There is a certain element of risk flying an airplane, much beyond driving a car if something goes wrong or bad decisions are made.

There are two elements of extreme importance to the aviation development side of things is this.  First, you need to produce something that will have long term demand…as best as you can forecast this.  I don’t want to convince a small market that this is what they need, I want a large market that will have long term stead demand.  I think there are opportunities in aviation for a product that meets the current demand for new aircraft.  Second, you have to develop the product and manufacture it quickly.  Bill Lear didn’t have that much capital and certified the original Learjet relatively quickly, because he had to.  In the days and age of computer technology, 3D printers, and off the shelf components that can be used as a plug and play approach to aircraft design, you need to get certification and cash flow going quickly to succeed.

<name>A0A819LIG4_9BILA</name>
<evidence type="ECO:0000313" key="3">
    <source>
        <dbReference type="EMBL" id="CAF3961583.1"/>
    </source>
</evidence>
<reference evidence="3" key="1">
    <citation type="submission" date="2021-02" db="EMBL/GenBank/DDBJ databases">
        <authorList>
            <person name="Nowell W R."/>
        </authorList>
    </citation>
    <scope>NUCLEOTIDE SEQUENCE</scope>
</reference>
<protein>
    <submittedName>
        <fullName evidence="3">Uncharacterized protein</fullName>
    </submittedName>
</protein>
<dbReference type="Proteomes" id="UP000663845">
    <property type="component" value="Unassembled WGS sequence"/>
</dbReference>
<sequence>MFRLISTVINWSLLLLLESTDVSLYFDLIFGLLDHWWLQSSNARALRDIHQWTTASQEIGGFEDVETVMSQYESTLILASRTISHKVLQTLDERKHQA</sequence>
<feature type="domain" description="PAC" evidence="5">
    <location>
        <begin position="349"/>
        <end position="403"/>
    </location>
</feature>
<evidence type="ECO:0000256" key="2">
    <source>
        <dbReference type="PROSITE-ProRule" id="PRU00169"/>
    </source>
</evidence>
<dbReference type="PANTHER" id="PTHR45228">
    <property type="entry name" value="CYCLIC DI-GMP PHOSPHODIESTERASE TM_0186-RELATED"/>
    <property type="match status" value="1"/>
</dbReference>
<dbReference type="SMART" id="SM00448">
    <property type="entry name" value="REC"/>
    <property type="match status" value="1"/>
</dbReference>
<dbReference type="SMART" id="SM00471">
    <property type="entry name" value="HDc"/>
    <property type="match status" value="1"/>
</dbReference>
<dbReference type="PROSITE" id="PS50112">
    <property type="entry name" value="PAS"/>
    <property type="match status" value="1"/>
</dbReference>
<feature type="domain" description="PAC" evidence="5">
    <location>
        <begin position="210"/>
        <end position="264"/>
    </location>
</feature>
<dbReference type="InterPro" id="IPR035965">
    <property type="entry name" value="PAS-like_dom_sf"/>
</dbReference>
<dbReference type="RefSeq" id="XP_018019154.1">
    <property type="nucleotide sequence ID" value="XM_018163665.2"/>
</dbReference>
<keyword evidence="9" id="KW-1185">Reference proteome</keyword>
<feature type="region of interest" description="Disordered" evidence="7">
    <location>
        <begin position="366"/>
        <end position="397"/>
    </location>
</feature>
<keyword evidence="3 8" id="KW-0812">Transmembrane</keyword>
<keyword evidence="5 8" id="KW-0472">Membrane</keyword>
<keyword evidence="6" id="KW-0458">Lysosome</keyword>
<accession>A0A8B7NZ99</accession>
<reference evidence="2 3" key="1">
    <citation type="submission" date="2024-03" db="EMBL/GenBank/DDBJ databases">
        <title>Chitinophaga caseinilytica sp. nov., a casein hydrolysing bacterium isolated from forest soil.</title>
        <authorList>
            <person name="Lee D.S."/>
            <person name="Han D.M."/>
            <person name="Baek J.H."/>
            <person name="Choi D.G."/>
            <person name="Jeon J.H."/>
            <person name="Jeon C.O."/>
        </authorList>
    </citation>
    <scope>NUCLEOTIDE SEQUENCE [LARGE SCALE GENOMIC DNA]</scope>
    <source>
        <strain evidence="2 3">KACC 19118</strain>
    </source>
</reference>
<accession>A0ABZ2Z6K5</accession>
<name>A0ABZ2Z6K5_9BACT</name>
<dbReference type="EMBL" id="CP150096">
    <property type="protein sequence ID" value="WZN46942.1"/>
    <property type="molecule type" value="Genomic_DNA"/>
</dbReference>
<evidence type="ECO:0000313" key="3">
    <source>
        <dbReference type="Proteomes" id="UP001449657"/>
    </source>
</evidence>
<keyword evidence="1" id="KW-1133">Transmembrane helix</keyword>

Time will tell, but I think I am right on this one, the Icon 5 is going to go through a few business transactions to maintain funding, but the company may not be able to make it in the long run. Perhaps this is why we all complain about the cost of a new airplane, the development process is onerous, meanwhile the liability cost both emotionally and financially is too much for a “normal” business person/company to get involved!

3 Responses to “The Icon5 – can it make it into the marketplace?”

  1. Ben Says: